Vol 10. Issue 17 /May 17, 2010

Scripps Research Celebrates 18th Commencement

By Mika Ono

On Friday, May 14, 2010, The Scripps Research Institute celebrated its 18th commencement, graduating 30 Ph.D. candidates and granting Nobel laureate Gerald Edelman, chair of the Scripps Research Department of Neurobiology, an honorary degree. In addition—in a surprise addition to the program—the first Norton B. Gilula Award for Faculty Excellence in Graduate Education was bestowed on Professor Ian Wilson.

The official ceremonies began with a winding march across the California campus. Led by Scripps Research President Richard Lerner, the regal procession included the Kellogg School of Science and Technology dean, honorary degree recipient, faculty advisors, graduating students, and fellow Kellogg School students and faculty members.

After the group arrived at the Neurosciences Institute Auditorium, Lerner offered welcoming remarks and Dean Jamie Williamson introduced the program, acknowledging the many people who made this occasion possible—from the hard-working students themselves to supportive family members and the faculty, staff, and administration of Scripps Research.

Williamson also remarked on the recent rankings of the Kellogg School by U.S. News & World Report, which continues to place the Kellogg School among the top ten graduate programs in the nation in both biology and chemistry and provides a testament to the scientific excellence of the Scripps Research faculty. In about five years of study, Kellogg School students attend classes, complete lab rotations, and work with an advisor to write a dissertation that offers an original contribution to their field.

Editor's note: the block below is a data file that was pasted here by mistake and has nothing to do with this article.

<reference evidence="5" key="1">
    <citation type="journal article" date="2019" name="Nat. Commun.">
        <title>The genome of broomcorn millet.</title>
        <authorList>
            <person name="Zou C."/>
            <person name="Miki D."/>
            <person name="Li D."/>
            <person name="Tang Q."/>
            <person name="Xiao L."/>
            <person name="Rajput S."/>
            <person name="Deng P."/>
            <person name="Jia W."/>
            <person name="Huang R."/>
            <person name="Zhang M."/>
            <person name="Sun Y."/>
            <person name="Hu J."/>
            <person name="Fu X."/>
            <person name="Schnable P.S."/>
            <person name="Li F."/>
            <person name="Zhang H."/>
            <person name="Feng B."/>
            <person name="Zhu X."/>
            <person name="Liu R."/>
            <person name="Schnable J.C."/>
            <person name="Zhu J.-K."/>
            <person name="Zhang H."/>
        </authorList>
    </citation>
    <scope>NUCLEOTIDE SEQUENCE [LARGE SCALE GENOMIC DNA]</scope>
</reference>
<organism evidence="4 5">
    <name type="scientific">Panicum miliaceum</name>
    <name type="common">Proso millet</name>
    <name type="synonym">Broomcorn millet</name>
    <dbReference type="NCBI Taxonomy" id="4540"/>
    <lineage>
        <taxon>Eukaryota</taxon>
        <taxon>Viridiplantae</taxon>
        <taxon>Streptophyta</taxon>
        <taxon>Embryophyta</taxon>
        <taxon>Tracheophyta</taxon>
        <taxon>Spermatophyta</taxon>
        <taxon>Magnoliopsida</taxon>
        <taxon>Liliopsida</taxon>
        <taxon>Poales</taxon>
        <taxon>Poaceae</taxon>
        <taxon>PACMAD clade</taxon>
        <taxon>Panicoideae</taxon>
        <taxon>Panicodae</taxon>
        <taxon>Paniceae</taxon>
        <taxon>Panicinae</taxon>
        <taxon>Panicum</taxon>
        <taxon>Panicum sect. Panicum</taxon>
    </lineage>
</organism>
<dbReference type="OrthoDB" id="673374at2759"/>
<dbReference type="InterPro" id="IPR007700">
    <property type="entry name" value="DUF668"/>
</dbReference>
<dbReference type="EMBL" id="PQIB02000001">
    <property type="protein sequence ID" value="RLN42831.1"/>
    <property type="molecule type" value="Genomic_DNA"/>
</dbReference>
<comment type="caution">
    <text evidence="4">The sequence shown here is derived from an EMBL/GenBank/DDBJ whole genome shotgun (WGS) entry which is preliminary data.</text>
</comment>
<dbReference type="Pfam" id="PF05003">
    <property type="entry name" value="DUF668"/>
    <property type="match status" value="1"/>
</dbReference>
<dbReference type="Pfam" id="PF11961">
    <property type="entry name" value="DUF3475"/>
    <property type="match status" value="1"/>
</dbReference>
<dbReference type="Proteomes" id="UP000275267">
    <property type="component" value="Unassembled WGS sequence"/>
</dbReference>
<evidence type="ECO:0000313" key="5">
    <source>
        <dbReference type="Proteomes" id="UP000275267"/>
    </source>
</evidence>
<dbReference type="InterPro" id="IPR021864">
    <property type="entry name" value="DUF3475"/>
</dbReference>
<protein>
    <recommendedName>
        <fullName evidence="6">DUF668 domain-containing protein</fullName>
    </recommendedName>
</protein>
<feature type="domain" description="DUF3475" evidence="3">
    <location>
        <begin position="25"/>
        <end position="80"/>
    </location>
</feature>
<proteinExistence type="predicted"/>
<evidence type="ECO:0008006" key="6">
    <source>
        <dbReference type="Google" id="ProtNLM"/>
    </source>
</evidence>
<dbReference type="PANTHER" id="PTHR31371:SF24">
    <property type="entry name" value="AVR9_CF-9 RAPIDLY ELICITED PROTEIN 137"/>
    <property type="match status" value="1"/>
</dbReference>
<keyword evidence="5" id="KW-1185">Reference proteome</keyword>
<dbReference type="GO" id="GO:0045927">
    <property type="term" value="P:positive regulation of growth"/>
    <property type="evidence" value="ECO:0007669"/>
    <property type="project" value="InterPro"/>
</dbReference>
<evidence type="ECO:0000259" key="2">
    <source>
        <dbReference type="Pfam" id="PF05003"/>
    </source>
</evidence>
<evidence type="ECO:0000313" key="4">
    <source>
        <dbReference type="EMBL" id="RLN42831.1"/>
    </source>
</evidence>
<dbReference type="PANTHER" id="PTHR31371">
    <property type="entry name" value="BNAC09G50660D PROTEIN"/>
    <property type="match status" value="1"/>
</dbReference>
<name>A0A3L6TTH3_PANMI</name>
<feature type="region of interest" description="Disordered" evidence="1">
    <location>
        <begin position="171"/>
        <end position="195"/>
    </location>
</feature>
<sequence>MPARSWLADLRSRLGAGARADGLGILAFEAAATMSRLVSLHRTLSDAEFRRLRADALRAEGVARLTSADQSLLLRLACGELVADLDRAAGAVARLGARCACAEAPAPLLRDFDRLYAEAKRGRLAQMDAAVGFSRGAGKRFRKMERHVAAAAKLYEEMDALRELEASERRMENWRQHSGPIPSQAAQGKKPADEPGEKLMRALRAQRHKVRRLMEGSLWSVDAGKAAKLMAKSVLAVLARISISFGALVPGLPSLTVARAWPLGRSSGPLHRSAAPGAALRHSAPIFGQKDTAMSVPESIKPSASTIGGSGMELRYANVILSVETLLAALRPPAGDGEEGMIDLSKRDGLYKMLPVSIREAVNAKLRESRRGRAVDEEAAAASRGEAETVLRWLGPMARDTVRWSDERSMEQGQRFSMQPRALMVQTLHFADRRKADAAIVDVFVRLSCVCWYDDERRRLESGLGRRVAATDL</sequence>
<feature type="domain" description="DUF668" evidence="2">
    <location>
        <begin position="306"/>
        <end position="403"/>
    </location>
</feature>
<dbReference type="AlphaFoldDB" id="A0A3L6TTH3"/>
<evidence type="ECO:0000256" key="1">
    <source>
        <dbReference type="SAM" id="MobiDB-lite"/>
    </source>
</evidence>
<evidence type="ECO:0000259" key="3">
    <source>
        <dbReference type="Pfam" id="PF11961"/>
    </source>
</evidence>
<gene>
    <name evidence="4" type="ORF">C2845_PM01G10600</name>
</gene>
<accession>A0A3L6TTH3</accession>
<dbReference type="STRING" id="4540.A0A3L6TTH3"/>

"We require that each student challenge themselves to the utmost of their abilities," Williamson said. "The course of study is often long and difficult. So... I invite you to celebrate this day with great enthusiasm!"

Doing Something Right

Edelman, who is director of The Neurosciences Institute and president of Neurosciences Research Foundation in addition to his position at Scripps Research, stepped up to the lectern to give the keynote address.

Edelman's early studies focused on the structure and diversity of antibodies. His subsequent work led to the discovery of cell adhesion molecules, which have been found to guide fundamental processes by which an animal achieves its shape and form and by which nervous systems are built. He has also formulated a global brain theory, Neural Darwinism, to explain the development and mechanisms underlying higher brain functions. In 1972 he received the Nobel Prize in Physiology or Medicine for his work on the structure and function of antibodies.

In his commencement remarks, Edelman spoke to how science has changed over the last 50 years, noting the current difficulties of studying the complexity of hundreds of proteins interacting in a living cell, and the supportive relationship between science and technology. Edelman also went on to identify what he believes are "the three great and grand challenges of biological science in this century": the origin of life, morphogenesis (how genes can meld together with mechano-chemistry to give shape and form to animals and evolution), and the origins of consciousness.

To the graduating class, Edelman advised: "Do pay attention to the details because you have to as a scientist and experimentalist, but also try to keep an enriched set of imaginative ideas because in fact the pursuit that you are about to go into involves a truly noble set of ends. I believe that even in times of human tragedy, the pursuit of scientific inquiry serves as a sign that we must be doing something right."